Thanksgiving was also a holiday where I felt, as a first generation American, part of the mainstream. My parents had immigrated to the United States fleeing Nazi Germany and met in San Francisco at a dance for servicemen. They had much in common and got married while the war was still raging. Fortunately it ended before my father could be shipped out of the country. They settled in San Francisco. My mom wanted us four kids to be “good Americans.”

Pilgrim tchotchke

My mother went all out for this holiday, setting a beautiful table with decorative tchotchkes  little pilgrims and ceramic turkeys, flowers and baskets with fruit. It was a holiday we could fully participate in which made us feel like full fledged Americans. We always had east coast cousins staying with us on Thanksgiving. They loved my mother’s wonderful cooking which included a big turkey and all the trimmings, stuffing, sweet potatoes and four or five desserts, though she never made pumpkin pie.  She was a great listener and they could talk to her and get her advice, and she loved to spoil them with her cooking.

I didn’t have to act “dumb” which I did when I was in a grocery store after Thanksgiving and well meaning ladies would ask the cute little blond kid what Santa was bringing me. I knew Santa wasn’t going to be stopping at our home. We had a brass menorah on the mantle, no tree,  and celebrated Chanukah, but it was not a major holiday for us.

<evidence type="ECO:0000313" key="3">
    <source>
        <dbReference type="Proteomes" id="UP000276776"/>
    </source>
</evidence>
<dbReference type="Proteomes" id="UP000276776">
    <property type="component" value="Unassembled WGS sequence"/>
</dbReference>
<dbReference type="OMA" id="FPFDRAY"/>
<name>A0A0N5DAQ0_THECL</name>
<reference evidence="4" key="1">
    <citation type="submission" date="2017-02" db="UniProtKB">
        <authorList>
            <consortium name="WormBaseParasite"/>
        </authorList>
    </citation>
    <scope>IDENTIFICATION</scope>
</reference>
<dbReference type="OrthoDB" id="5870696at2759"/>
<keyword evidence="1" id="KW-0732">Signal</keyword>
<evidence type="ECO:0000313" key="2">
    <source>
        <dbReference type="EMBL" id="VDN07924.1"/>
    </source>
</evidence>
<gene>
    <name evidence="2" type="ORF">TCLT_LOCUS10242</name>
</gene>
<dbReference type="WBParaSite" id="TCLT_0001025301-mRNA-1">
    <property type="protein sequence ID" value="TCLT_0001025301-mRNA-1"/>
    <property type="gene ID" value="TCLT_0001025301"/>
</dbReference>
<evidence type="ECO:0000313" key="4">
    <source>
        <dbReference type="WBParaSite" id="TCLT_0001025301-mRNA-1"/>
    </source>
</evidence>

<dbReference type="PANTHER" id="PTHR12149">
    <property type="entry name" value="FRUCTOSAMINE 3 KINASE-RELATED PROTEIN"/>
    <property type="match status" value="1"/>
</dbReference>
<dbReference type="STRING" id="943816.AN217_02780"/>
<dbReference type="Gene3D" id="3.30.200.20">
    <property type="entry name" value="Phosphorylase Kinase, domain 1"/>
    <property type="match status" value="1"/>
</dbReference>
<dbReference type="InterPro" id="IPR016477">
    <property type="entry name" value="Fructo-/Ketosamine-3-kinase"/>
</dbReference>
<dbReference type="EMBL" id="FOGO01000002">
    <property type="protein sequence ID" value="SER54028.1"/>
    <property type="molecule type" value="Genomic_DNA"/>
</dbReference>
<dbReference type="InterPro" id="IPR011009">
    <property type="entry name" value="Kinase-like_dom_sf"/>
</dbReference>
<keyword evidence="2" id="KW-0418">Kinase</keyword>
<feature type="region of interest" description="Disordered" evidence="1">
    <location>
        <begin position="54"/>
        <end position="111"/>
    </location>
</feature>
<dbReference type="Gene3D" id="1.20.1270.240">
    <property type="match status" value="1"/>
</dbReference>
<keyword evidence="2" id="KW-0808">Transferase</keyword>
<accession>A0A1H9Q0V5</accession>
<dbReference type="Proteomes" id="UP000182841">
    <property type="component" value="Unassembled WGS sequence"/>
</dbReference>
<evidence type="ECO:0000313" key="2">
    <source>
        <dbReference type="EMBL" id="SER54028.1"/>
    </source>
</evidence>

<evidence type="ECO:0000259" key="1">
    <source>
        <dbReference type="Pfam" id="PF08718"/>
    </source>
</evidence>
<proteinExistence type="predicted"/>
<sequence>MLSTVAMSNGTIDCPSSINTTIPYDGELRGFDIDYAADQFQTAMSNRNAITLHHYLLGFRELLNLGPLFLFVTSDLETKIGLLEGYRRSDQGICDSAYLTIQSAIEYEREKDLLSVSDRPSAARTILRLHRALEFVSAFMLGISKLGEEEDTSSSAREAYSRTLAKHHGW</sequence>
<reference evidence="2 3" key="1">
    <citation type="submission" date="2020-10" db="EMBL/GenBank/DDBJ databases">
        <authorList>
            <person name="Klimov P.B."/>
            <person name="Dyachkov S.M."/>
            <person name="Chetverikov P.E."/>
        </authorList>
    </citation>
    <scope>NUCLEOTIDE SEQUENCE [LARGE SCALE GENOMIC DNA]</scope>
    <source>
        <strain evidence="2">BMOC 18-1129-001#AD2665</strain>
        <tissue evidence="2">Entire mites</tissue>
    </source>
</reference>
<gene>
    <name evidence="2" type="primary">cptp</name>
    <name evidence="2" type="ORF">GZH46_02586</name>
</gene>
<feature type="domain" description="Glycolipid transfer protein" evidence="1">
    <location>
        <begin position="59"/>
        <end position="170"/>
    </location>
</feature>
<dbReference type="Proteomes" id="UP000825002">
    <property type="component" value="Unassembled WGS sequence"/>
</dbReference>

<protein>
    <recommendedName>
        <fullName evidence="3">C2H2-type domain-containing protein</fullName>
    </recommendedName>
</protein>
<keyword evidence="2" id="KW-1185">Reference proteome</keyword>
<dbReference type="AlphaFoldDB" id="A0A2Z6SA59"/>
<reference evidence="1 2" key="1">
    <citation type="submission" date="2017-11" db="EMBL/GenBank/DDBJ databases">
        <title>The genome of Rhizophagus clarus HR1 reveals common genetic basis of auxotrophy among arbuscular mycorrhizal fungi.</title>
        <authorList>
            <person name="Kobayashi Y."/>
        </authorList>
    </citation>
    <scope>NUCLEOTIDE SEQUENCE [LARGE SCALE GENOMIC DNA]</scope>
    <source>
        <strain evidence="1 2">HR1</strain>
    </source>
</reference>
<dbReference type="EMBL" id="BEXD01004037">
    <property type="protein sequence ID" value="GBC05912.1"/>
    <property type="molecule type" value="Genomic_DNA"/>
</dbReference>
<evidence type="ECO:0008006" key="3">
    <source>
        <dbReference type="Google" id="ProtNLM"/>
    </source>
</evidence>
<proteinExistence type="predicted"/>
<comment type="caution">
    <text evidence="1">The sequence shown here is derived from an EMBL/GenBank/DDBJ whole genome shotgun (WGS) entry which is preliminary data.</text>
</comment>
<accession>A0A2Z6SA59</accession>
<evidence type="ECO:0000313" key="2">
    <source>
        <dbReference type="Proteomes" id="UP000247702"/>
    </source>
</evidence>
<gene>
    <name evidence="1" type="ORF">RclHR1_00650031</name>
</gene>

Over the years, as my mom got older, I took over the holiday. I have my own box of  cardboard decorations I’ve accumulated which I would put on the tables and hang on walls;  pumpkin-shaped candles, brocade  tablecloths I  save just for this holiday. I have a binder with a Thanksgiving recipe section. I make some items every year like my squash soup, my mashed yams with crushed pineapple and try to add a few new items to the menu. Where I used to buy cooking magazines, now I scour the internet. Though my parents and in-laws have long passed away, our immediate family has expanded now with grandchildren and my daughters’ and their husband’s families. It is always a festive occasion with lots of good food and lively discussion. Thankfully the election will be over.

So this year, how are we going to manage? The warnings of Dr. Fauci resonated,  and we definitely did not want to take a chance on spreading Covid within the family. We decided to limit the dinner to just my daughters and their children. We are also going outside in my daughter’s yard so it is not going to be at my house. Living in California, this is doable and we will start earlier and tell everyone to bring jackets. We will pray for no rain! The little ones will have an area they can go off by themselves, and we will do what we can to be mindful and stay safe.